Facts, Values, Rights, and The Human Animal

The human animal is thought by some to have a "divine spark" in him. What is this? I don't mean, in a metaphysical or definitional sense. I mean, what do humans do, what capacity do they have, what power are they endowed with, that sets them apart from the other animals so much so that they are thought to have this spark? Why on earth would anyone say humans are "touched by the divine"?

Book Review: The Art of The Argument, Stefan Molyneux

Molyneux's book reads like a personal journal that was transcribed directly into print. It is haphazard, overwrought, and at times, stream-of-consciousness. If you're not already familiar with the lingo of internet Libertarianism, you'll be completely confused by numerous passages. If you're not already rehearsed in, and in agreement with, the arguments and positions of right-leaning anarchism ("anarcho-capitalism"), you'll find the presumption of foregone conclusions scattered throughout the book to be irritating at best.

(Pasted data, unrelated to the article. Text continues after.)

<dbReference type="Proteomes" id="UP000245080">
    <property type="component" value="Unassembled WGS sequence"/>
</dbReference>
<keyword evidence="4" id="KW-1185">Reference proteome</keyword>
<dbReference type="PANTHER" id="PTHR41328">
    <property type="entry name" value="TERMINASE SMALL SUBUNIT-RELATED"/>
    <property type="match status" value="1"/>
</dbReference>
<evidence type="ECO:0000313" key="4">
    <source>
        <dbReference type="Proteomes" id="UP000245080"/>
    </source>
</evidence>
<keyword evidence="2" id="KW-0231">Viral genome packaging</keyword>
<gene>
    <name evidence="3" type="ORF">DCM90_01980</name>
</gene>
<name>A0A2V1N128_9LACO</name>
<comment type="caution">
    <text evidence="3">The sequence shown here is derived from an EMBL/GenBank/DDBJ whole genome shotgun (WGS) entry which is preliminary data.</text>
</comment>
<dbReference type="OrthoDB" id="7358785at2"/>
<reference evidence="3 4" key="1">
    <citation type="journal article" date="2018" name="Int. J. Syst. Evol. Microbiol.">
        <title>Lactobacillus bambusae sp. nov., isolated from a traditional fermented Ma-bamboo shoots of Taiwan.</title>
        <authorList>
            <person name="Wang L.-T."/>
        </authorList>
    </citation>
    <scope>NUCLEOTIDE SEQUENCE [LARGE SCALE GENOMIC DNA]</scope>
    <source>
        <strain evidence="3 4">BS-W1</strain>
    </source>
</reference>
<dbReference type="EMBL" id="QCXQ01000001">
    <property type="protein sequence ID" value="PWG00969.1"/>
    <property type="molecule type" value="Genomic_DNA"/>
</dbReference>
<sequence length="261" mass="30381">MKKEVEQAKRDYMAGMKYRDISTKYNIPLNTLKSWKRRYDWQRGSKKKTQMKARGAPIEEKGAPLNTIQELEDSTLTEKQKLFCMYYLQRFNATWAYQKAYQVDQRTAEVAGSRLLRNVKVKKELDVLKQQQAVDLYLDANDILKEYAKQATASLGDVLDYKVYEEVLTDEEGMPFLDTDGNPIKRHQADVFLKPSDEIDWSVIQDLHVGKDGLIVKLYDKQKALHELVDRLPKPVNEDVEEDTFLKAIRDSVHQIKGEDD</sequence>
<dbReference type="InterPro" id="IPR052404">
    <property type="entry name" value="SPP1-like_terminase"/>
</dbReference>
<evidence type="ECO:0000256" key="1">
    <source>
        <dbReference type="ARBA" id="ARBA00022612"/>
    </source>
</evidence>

At bottom, the main problem with this book, is that it doesn't appear to have an audience. The dismissive and sneering tone taken toward the political left will put them off. The appeals to the political right will (and has) earned him podcast interviews, but they certainly aren't interested in philosophical inquiry beyond their own prejudices. The academic community has already shunned him as a lightweight at best, crackpot at worst. The book is too polemical and doctrinaire to appeal to the mainstream (many of whom fear him as some sort of cult leader already). So, who is this book for?

The Ought In The Machine

Our moral consciousness is at the epicenter of our sense of free will, the core of our emotional experiences, the bedrock of our individual identities, the binding chords of our relationships and social structures, and the frameworks of our political systems. Moral _psychology_ is not enough. _Evolutionary_ morality is not enough. What we need is _moral philosophy_, now more than ever.